As Writers, we may use this device to enhance our craft of storytelling. As students of Screenwriting it is good to keep noting such allusions and see how anticipations are built up. Foreshadowing is also or rather more useful to Directors because it helps in manipulating the mood, preparing the audience for that upcoming shocker.

Foreshadowing is not always for indicting only evil coming our characters’ way. It could also be about some happy event or something highly unexpected.
Take an example of Deewar, where early in the film, Davar Sahab tells Jaichand that the kid polishing boots will be a big shot someday. It’s a foretelling, which we enjoy later when our Vijay pays-off when Davar chooses him as the successor and he occupies the Boss’ chair. Davar recalls his foretelling to Jaichand, who is aghast as we have our Goosebumps. smiley

Please watch this compilation scene from Deewar

Remember the Soothsayer of 'Bicycle Thief' who tells – If you will find the thief, you will find him now, or never. And then immediately after that when they come down, voila – the thief stands in front of them, but quickly runs away! And then they never find him..  

Our Indian Films Unique Feature yes, Songs have also been vastly used for foreshadowing a good/bad fortune..

  1. Waqt’s Title Song.

  2. Ek na ek din ye kahani banegi tu mere sapno ki Rani banegi. A wishful foretelling of a happy ending.

  3. Jogi O Jogi hath mein mere likha hai ek din main Raja Banuga tera hi Tota kahta hai (Kamchor)

  4. O mehbooba tere dil ke paas hi meri Manzil-e-Maqsud from SANGAM, Especially here we see Raj Kapoor’s character as an outside angle to love triangle where Rajendra Kumar and Vaijayantimala’s characters are in love. But still foreshadowing verbalized in a verse ‘Sab dekhte rah jayege le jaaoonga ek din’ - foretells us what unexpected turn the fate will take.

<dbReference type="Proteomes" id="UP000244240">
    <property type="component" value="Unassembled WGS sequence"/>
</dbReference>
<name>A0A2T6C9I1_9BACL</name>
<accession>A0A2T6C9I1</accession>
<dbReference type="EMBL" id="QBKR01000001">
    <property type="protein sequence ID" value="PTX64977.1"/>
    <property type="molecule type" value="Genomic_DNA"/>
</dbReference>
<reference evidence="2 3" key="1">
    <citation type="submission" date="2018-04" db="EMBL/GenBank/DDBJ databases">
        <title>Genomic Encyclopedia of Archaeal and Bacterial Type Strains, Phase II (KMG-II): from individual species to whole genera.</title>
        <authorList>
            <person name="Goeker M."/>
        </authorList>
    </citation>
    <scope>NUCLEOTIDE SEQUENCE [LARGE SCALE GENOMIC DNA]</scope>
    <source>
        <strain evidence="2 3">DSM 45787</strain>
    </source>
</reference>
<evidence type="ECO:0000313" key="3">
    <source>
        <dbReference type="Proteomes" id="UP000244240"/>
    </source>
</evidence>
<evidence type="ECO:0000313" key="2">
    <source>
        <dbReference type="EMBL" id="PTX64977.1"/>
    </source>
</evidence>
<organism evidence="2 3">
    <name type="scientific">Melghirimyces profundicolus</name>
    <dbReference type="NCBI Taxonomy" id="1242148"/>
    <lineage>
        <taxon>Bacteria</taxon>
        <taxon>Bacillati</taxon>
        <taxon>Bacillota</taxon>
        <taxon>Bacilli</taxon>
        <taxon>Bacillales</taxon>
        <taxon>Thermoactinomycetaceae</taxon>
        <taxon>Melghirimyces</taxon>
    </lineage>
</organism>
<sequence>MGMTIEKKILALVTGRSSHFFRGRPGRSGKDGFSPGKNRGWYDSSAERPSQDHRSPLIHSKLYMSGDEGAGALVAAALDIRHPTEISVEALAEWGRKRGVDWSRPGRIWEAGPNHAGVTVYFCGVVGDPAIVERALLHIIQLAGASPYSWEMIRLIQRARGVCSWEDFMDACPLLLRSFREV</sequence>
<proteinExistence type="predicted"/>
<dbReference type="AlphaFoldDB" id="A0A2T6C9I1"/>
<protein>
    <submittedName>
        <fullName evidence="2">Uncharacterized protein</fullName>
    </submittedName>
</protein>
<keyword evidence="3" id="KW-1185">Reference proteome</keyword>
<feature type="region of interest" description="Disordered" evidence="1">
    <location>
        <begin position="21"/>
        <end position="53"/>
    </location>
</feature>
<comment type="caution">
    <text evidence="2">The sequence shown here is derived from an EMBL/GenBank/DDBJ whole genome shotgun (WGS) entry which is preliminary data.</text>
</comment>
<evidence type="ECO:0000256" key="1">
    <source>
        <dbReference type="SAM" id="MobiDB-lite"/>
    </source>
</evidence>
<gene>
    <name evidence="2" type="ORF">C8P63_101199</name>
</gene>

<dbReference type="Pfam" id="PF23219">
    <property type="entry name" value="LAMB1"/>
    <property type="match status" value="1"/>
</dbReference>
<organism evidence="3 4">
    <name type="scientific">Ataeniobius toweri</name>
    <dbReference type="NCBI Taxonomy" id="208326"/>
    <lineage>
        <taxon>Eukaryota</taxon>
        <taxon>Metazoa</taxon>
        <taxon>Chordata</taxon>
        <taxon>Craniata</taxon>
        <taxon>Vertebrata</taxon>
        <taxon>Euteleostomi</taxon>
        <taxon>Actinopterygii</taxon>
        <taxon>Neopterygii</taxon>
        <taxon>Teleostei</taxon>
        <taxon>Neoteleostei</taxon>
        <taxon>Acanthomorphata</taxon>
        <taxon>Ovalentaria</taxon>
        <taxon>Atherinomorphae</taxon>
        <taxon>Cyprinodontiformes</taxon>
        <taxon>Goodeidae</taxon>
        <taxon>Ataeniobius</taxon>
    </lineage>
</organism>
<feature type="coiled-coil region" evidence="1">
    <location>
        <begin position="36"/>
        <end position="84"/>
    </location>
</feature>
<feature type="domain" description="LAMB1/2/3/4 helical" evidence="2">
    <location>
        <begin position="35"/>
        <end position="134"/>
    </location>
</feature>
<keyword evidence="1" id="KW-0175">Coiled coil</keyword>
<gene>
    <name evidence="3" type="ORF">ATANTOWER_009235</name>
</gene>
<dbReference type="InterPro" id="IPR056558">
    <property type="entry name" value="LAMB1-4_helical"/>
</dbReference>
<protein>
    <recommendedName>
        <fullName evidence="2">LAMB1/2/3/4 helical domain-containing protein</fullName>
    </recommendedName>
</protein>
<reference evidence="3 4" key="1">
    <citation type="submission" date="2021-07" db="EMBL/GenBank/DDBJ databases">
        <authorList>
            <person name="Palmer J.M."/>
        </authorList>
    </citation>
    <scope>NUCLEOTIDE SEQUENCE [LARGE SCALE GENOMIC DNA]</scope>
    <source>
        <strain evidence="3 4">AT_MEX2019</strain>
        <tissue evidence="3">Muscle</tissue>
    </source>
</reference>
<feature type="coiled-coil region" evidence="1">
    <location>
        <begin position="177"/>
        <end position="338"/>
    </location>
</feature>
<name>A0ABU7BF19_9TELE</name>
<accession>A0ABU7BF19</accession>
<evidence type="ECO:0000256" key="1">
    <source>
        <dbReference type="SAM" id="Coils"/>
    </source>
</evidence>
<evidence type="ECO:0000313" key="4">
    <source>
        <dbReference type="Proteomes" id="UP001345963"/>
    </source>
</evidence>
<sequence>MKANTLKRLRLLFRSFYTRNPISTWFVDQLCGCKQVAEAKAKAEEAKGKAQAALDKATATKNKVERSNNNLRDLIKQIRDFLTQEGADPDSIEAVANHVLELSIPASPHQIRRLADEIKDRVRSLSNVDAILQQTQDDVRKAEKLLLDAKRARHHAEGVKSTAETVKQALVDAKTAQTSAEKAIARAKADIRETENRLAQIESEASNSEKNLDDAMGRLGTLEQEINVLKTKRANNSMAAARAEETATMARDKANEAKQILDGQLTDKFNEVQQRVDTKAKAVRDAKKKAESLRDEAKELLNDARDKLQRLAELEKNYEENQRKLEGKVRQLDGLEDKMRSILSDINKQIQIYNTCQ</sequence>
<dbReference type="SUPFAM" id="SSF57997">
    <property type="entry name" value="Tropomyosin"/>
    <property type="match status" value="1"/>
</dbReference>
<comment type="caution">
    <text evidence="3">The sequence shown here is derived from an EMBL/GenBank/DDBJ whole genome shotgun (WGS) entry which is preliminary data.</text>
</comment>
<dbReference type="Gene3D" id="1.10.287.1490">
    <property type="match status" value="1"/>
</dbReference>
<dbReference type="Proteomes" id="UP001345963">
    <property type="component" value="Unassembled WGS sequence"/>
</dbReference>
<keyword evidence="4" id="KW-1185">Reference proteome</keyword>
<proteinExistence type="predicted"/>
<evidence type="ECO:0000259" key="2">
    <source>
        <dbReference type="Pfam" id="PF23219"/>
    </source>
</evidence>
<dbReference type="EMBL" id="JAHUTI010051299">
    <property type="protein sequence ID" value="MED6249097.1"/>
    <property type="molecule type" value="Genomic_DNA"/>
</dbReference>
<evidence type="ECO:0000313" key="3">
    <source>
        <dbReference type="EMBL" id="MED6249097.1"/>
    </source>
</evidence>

5. The Title Song of Gumnaam has abundance of Foreshadowing, but then we will keep horror out of the discussion, because there, foreshadowing is invariably the central or the only device, mostly.

How to check foreshadowing elements in a given narrative? Or

How to weave them in your narrative..?

  1. A Character or action indicates something coming our way

  2. Use of weather - dark clouds, winds, rain or ambience – lights going off and things like this. (See how this helps in making it subtle).

  3. An Astrologer’s prediction, Or some Supernatural being directly or indirectly alluding at something

  4. Something seeded in during an earlier scene but left incomplete without obvious reason..( again like Sairat - the neighbour taking the child with her).

  5. Background Music is also a great device to induce foreshadowing. Remember the Thakur & Gabbar theme Music of Sholay? Many comic scenes still use the Chaplin era Music pieces to foreshadow forthcoming fun..  

Did you find this article useful? Or have other thoughts?
Would you like to share any scene where foreboding / foreshadowing reinforces the narrative? We may append your scenes to this article. There are lot of articles on the topic but all about foreign films or literature, let’s build our own for Indian Films..

Please write to us at editor.fwa.co.in@gmail.com

So let’s part for time-being with this classic song, which is a common apprehension of a lady in love, where on one hand she is happy to be in love but on other constantly worried something might go wrong..and needless to say there’s a crisis post this song as foretold surprise  



Additional Reading..
1. http://www.macgregorliterary.com/blog/literary-devices-for-the-real-world-foreshadowing/

2. http://udleditions.cast.org/craft_elm_foreshadowing.html

3. http://study.com/academy/lesson/foreshadowing-in-othello.html

4. http://www.markedbyteachers.com/gcse/english/discuss-shakespeare-s-use-of-foreshadowing-in-romeo-and-juliet.html

5. http://www.bookrags.com/notes/mac/top2.html#gsc.tab=0

6. https://filmschoolrejects.com/14-great-moments-of-foreshadowing-in-films-aaf02246729b#.gepdgnagr

7. http://www.elementsofcinema.com/screenwriting/foreshadowing.html

8. http://www.watchmojo.com/video/id/13876/

These are just a few, you will find plenty of literature on Google.

-Sanjay Sharma

Critic who loves to appreciate.

Click here to Top